This is what we had travelled across Venice’s Lagoon to see, the spectacular Basilica of Santa Maria Assunta. We landed on the island and made our way along the canal, strolling in the beautiful warm Italian sunshine, amazing for October, it was like a summers day. Now bear in mind, that we had only arrived in Venice the evening before, so really hadn’t explored, so I didn’t know about the churches……….first a lot of them charge you to enter, well I’m fine about that, it pays for the up keep of these wonderful building, but in most of them you are not allow to take photos. If there was one interior that I wanted to photograph, it was this one, I felt lost, I so wanted to shot the amazing wall mosaics and the beautiful Madonna with the baby Jesus, every where I looked I saw a wonderful photo. There was no chance of even taking a quick one, there was a very stern lady in a kiosk, with eyes that saw all. So I had to buy a book for eight euros, I might add, a very small book, but at least I would be able to look and remember a building that had been in existence for more than a millennium, the cathedral is the Lagoon’s oldest Byzantine-Romanesque monument. When we had finished exploring, I went back to the ticket office, as they had large posters of the Basilica’s mosaics, the earliest, dating to the 11th century, is the Madonna rising in the eastern apse above a field of Torcello poppies. I asked, as I can’t take a photo of the real thing, can I photograph their poster, which they allow me to do. Please go online and look up the Basilica, there are some lovely interior photos, but none that I could copy.
I did take quite a few of the exterior which was interesting, as you can see the remains of the baptistery, which faces the front door of the Cathedral.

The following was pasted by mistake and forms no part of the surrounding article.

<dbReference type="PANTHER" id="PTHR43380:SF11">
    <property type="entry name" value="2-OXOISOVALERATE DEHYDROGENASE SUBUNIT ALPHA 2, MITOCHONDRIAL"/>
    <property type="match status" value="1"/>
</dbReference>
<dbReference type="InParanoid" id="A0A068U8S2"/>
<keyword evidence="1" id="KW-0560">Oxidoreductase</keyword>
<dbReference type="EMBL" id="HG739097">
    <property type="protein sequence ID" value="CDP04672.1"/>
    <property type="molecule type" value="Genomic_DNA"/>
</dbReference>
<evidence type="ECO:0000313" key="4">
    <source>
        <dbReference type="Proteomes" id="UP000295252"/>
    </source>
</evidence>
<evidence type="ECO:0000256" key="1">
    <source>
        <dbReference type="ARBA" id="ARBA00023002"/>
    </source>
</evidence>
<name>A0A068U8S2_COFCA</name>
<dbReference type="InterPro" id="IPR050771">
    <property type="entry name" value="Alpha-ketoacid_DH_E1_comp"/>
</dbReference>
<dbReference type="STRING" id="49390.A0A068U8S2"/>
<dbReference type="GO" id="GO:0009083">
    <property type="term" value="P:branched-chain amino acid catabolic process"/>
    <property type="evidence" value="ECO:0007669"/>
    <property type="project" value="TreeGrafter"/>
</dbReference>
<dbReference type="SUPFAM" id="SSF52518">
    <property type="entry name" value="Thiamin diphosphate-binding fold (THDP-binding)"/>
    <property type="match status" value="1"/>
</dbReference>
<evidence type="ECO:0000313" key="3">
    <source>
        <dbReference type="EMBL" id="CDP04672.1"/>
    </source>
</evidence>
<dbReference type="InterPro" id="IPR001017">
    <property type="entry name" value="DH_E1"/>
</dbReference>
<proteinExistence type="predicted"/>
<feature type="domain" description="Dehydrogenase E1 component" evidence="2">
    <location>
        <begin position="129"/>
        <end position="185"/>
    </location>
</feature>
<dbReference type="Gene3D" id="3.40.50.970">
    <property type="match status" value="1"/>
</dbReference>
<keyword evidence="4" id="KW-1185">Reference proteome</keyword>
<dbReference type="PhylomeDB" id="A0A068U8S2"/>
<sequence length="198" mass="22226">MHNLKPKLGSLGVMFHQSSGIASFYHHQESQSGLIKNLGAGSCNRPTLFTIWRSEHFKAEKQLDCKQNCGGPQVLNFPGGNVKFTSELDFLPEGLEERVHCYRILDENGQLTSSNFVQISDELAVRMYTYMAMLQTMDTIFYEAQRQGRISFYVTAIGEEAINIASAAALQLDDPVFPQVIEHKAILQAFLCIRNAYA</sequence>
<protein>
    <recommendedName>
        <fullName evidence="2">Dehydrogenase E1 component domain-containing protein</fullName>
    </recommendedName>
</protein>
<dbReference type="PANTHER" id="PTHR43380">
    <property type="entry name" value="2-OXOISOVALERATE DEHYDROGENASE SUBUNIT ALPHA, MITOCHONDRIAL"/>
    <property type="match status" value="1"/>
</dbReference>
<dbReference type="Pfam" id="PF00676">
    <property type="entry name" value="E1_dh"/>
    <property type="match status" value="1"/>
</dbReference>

This was as close as I could get to the interior with the camera and there were signs up to say you were being watched, I’m not sure that the kiosk man even liked me taking this one. As we made our way to the Church of Santa Fosca, I told some photos of faded wall paintings, these would have been painted sometime in the 1500’s.
The second church on the island was Santa Fosca, who was a virgin and martyr from the city of Ravenna, whose remains were bought here, from the oasis of Sabrata in Libya, some time before 1011. The church standing today dates back to the 12th century. The church miraculously escaped the demolition ordained for it by the French grovenment in 1811. It stands to the left of the Cathedral and is attached by a 16th century porch, which is what we walking through, when our guide pointed to a door to the church and said she would met us at the other end of the church. We entered and I looked for signs to say no photos, there was nothing, so I took some photos, very quickly, without the flash, never use the flash anyway, but there was no-one there, so I thought it was ok. On the leaving the church, there was a huge sign with loads of things on it including no photos……… well I never try to waste anything, so here they are. Trouble was, there were no wonderful mosaics, but still an interesting early building.
It was now time to leave this island that now only a hand full of people live on, which was once was the heart of Venice with all its splendour and power. Venice’s first cathedral, first houses, first workshops were all located on Torcello and it was from here, that the first trading vessels set sail from. So very different from today, now a calm and green pleasant place to visit, away from the now bustling city of Venice. We made our way back to our flat bottom boat and made tracks for the next island, Burano and more exploring.
Torcello October 2016